System Challenge: Governance

Consider this scenario...

A number of the local entities in your state are not implementing state regulations or other policies consistently. When you approach these local entities about noncompliance, some question the authority of the state to require them to comply.

Sample Process:

Document Thumbnail: ECTA System Framework Self-Assessment

Being generally familiar with the System Framework Self-Assessment as a means to target needed changes, you review the PDF: Guidance Document and decide to convene a group of relevant stakeholders to complete the Self-Assessment for the Governance Component. This will provide baseline information about what aspects of your Governance system are strong and what areas should be improved.

In reviewing the Governance Component, your stakeholder group decides to focus their analysis on Subcomponent 3: Administrative Structures.

Screenshot: Self-Assessment (Excel Worksheet)

As a result, the Self-Assessment determined that Quality Indicator GV4 includes the elements of quality in need of improvement to respond to the challenge faced by your state. This will assist your state in responding to local programs questioning the state's authority to require locals to implement state regulations or other policies.

In completing the Self-Assessment, your stakeholder group identified the level of implementation for each of the Elements of Quality under Quality Indicator GV4 along with supporting evidence.

Your team uses the results of the Self-Assessment to identify what needs improvement to clearly delineate roles and responsibilities of all agencies and programs in implementing regulations and policies and what changes to existing administrative structures, if any, are needed. The information is used to help set priorities for your action planning and implementation.

Specifically, you determine that your policies and regulations are clear about the requirements that need to be implemented. However, the roles and responsibilities of the state, regional and local entities regarding enforcement and implementation are not clearly delineated. You decide to form a work group, including stakeholders from other state agencies, your provider community and families to incorporate clear language of the roles and responsibilities of entities at all levels of your system in your regulations and policies. You also decide to clarify language in your contracts with your local entities. Finally, you identify that you need to work with your partner state agencies to strengthen language in your interagency agreements.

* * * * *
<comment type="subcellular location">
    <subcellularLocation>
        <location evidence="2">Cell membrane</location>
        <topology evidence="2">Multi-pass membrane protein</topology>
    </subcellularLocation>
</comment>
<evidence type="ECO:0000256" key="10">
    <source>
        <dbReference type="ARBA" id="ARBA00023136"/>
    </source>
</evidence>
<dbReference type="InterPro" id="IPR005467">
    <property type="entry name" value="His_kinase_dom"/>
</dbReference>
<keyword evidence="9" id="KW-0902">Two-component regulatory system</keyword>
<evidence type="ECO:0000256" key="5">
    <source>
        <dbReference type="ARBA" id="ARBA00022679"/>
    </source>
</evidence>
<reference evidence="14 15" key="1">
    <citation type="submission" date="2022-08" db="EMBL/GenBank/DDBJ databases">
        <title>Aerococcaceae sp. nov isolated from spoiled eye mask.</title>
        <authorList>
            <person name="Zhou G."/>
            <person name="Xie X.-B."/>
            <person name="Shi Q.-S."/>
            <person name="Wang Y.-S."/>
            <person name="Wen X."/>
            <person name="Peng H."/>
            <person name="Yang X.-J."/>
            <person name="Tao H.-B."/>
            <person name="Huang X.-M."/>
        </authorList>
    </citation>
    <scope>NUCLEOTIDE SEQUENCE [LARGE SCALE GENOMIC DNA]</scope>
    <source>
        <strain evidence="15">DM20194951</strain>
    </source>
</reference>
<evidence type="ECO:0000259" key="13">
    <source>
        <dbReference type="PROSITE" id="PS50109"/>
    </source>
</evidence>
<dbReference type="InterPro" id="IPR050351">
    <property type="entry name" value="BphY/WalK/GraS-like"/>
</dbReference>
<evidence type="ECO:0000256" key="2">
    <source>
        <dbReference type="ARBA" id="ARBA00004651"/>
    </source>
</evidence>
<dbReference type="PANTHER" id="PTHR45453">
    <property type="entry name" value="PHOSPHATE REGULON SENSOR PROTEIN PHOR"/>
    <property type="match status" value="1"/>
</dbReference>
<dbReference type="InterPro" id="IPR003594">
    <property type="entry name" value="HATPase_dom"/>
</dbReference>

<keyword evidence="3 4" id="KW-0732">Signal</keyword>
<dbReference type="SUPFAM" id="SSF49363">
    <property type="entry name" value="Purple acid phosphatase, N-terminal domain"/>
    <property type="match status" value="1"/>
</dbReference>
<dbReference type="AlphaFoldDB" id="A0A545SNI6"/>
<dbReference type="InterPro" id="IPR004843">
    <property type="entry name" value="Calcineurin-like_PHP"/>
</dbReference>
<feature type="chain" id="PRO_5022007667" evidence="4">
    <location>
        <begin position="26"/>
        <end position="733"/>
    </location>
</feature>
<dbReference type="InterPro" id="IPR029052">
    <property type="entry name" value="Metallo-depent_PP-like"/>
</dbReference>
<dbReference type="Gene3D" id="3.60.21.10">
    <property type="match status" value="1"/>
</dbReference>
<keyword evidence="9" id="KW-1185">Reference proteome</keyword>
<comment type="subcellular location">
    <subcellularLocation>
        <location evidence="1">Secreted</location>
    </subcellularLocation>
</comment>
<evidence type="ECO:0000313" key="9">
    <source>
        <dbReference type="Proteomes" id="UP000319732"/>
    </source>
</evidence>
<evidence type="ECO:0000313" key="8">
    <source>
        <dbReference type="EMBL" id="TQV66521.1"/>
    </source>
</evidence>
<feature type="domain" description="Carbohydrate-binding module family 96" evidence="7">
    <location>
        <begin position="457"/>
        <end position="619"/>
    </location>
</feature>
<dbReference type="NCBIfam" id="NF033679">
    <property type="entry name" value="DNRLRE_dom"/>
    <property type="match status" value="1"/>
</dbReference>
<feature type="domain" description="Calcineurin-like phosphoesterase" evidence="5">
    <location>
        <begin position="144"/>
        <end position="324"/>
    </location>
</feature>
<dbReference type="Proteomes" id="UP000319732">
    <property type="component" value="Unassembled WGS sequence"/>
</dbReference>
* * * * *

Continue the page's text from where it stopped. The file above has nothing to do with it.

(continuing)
In summary, the System Framework and the Self-Assessment are tools you can use to identify areas of improvement to enhance your system of services.

ECTA recommends you complete the Self-Assessment for the entire System Framework. But you may decide to complete the Governance component, or a specific Subcomponent, but always consider how the System Framework Components interact with each other. Remember, the components are not stand-alone. Even though your challenge is related to governance, other components may be impacted by your challenge as well (e.g. Accountability).

Don't hesitate to call on your TA providers for assistance in using the System Framework and Self-Assessment, including:

  • Stakeholder selection and communication
  • Stakeholder meeting facilitation
  • Priority selection of activities to address improvement
  • Action planning and implementation
  • Evaluation of state efforts

Finally, use the information provided in Considerations for Implementing System Change to help guide implementation of your improvement plan activities to improve your Governance system.

We are here to help!

Early Childhood Technical Assistance Center

  • CB 8040
  • Chapel Hill, NC 27599-8040
  • phone: 919.962.2001
  • fax: 919.966.7463
  • email: ectacenter@unc.edu

The ECTA Center is a program of the FPG Child Development Institute of the University of North Carolina at Chapel Hill, funded through cooperative agreement number H326P120002 from the Office of Special Education Programs, U.S. Department of Education. Opinions expressed herein do not necessarily represent the Department of Education's position or policy.

  • FPG Child Development Institute
  • IDEAs that Work